RN!

This past weekend, Risa earned her RN (Rally Novice) title in AKC rally. I am so proud of her!

After her amazing performance at her first rally trial back in November, I decided we should pursue the title. I knew there was a nearby, two-day trial coming up so I entered her in the hopes that she could earn a qualifying score both days and achieve her RN. Even better, the trial was being held at the facility where we had been attending classes for rally. I figured that would make things less stressful and easier for her since she’s had plenty of positive experiences in that building.

When we arrived at the show site on Saturday, I couldn’t believe how crowded it was! There was no crating space left in the competition area so we had to settle for setting up camp in the hallway. I didn’t realize how busy the hall would actually be at the time. As the day went on, I noticed there was a lot of traffic back and forth as well as handlers and their dogs practicing nearby. While I do cover Risa’s crate to make her feel better and to keep her from snarking at every dog that walks by, I’m still not sure she ever felt comfortable. One of the times I went to check on her, she was panting from stress. 🙁

I had a lot of trouble getting and keeping Risa's focus in the ring on Saturday. She was more interested in seeing what was going on around her.

I was considerably nervous about stepping into the ring with Risa. During the morning, I had spent some time working with her on the rally exercises and walking her around the show site. She kept trying to check out everything. Chairs, kennels, dogs, lint on the floor, people, etc. I had considerable difficulty getting her attention even in the hallway while holding a meatball! Though I had been nervous during our November trial, I think I was even worse this time. I now knew she could do it and had higher expectations of her.

When we stepped into the ring, she was very distracted. The course was heavy on heelwork. There were only three stationary exercises and two of them weren’t until the end. In fact, they were the last two stations. So there was a long string of turns in the middle of our course and Risa was looking all over the place. We lost a lot of points for having a tight leash. On the stationary exercises, Risa was outstanding. Her focus was great and she performed them with ease. It was the long stretch of heeling that killed us.

That being said, we still qualified with a score of 86. We even managed to get a 4th place rosette. I know Risa tried her best and I was very proud of her. We went home to rest shortly after finishing our run. I knew the event was stressful for her and wanted her to have a chance to get some peace and quiet so she could be ready for the next day.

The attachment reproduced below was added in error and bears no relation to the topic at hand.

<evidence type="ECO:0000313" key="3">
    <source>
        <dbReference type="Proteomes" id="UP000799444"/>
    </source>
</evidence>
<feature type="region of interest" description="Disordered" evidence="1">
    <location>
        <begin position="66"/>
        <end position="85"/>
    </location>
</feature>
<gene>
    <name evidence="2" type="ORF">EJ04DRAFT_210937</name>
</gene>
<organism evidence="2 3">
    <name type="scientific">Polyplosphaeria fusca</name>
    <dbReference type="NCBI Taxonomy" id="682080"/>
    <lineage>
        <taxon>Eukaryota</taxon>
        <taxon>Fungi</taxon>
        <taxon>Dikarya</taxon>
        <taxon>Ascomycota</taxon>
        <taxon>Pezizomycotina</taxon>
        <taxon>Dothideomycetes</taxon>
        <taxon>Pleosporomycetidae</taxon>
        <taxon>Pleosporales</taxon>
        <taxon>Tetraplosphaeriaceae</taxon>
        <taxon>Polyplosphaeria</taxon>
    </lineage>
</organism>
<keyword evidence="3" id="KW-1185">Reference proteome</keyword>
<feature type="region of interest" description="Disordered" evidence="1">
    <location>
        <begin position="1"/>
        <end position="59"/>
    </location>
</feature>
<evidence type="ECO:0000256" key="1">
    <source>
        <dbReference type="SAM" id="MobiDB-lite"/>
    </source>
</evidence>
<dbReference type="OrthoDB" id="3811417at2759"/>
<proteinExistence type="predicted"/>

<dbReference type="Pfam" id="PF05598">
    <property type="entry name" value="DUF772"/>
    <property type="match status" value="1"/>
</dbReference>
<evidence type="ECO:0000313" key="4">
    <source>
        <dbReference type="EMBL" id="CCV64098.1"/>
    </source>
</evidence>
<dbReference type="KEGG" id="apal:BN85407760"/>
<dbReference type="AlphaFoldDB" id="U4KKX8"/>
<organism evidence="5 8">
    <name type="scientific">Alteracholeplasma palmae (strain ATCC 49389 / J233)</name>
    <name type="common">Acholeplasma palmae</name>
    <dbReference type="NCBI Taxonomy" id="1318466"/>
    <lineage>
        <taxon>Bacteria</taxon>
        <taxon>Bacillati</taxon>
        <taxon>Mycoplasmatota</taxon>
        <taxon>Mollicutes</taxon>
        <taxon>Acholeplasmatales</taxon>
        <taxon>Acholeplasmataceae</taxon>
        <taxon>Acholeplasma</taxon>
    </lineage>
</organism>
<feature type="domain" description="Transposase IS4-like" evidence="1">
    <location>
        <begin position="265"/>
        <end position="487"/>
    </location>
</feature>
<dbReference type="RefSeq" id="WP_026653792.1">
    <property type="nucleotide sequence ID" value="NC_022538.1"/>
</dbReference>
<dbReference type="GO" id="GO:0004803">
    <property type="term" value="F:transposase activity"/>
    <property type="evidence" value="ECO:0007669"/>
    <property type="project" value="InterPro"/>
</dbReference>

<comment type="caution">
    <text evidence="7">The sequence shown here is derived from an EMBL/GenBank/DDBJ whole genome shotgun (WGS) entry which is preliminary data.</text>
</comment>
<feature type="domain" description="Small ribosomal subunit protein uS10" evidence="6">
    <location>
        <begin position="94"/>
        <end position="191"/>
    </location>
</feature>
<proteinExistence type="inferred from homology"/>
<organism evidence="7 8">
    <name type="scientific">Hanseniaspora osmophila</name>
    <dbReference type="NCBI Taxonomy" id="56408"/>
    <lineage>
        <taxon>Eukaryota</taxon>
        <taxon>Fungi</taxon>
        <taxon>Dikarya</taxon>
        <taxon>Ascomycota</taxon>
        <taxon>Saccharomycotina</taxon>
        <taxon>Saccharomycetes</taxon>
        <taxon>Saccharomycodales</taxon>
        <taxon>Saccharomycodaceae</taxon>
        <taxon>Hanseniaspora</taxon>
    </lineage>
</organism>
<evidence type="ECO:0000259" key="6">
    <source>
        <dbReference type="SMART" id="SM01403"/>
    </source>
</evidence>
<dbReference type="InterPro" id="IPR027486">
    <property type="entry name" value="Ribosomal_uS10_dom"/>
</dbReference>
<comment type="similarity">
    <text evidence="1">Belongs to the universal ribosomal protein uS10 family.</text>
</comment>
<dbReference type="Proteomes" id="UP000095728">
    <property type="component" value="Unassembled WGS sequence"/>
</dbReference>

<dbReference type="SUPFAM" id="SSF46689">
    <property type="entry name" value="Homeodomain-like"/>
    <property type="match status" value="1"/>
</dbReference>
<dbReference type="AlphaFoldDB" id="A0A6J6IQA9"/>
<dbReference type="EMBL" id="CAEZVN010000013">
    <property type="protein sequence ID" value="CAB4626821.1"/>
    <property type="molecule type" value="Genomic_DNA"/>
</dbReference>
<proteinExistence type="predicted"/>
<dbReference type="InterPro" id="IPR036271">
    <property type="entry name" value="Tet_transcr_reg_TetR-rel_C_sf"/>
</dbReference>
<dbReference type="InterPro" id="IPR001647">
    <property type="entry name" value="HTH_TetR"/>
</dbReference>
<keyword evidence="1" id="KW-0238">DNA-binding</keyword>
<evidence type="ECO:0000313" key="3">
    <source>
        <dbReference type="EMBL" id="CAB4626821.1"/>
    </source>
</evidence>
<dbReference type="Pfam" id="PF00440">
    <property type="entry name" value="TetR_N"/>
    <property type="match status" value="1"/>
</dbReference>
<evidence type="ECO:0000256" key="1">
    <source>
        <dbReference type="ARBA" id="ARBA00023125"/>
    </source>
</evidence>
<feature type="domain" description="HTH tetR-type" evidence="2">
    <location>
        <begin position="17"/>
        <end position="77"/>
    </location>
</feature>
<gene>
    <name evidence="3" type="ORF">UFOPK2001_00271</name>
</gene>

She always focuses better on the stationary exercises.

Saturday evening, I assessed our performance and spoke with a friend of mine who’s quite accomplished in APDT Rally-O. I realized that, despite knowing the facility where the trial was held, it was three times as busy during a trial. Risa is hypervigilant, fearful, yet also curious about what’s going on. With all the activity, it was really hard for her to keep her focus on me. There was little I could do to fix this overnight. I also realized the course had hurt us with it’s long stretch of heeling. It gave Risa plenty of time to scope out the place. While there was nothing I could do about that, I hoped that Sunday’s course would have more stationary exercises and that the heeling would be more broken up.

My friend gave me some great advice also. She told me to talk to Risa more. I didn’t say much to Ris in the ring Saturday because I felt I had said TOO much when we competed in November. I was also advised to take my time to make sure Risa was focused on me before starting and to work on my footwork so that Ris would anticipate when a turn was coming.

Sunday morning, I had higher hopes for our attempt at the title. I got there earlier than I had on Saturday and was able to find a crating spot INSIDE. The location was perfect. It was quiet and not nearly as traffic-heavy as the hallway had been. There were fewer dogs competing on Sunday so I was able to take Risa around to investigate without having to weave around the crowd. Her focus seemed better than it had on Saturday, especially while we were in motion. I had a feeling she was going to do much better.

When it came time to trial, we were the first dogs in the ring. I was just about to step in to start when the judge told me I had to wait. One of the ring stewards had stepped away. I was already nervous and had given Risa the last of the meatball I had been using to keep her focus. I didn’t want to wait; I was afraid I would lose Risa. But I had no choice.

I took my time with Ris when we stepped in the ring, really trying to get and keep her attention. She looked around, scratched at an itch I knew she didn’t have, and stretched out to sniff the judge. Eventually, I got her focus and we started our course. The course was a much better one for us. Plenty of stationary exercises and the heeling was more broken up. I was worried one of the signs would goof me up as it was in the same place as the previous day and was almost the same sign! It was a call front, finish right, halt. The day before, it was a finish to the left. When I came upon it, I remembered to finish Risa on the right. . .but I forgot to halt! Whoops!

I spoke to Risa more this time around but I didn’t see much of a difference. She was still distracted and looking around but a bit less so than the day before. Her focus on the stationary exercises was exactly what I had expected. I was pleased to see our score was much higher than Saturday’s, despite my goof (which I didn’t realize I had made until I watched the video when I got home). We qualified with a score of 93, got fourth place again, and earned our RN title.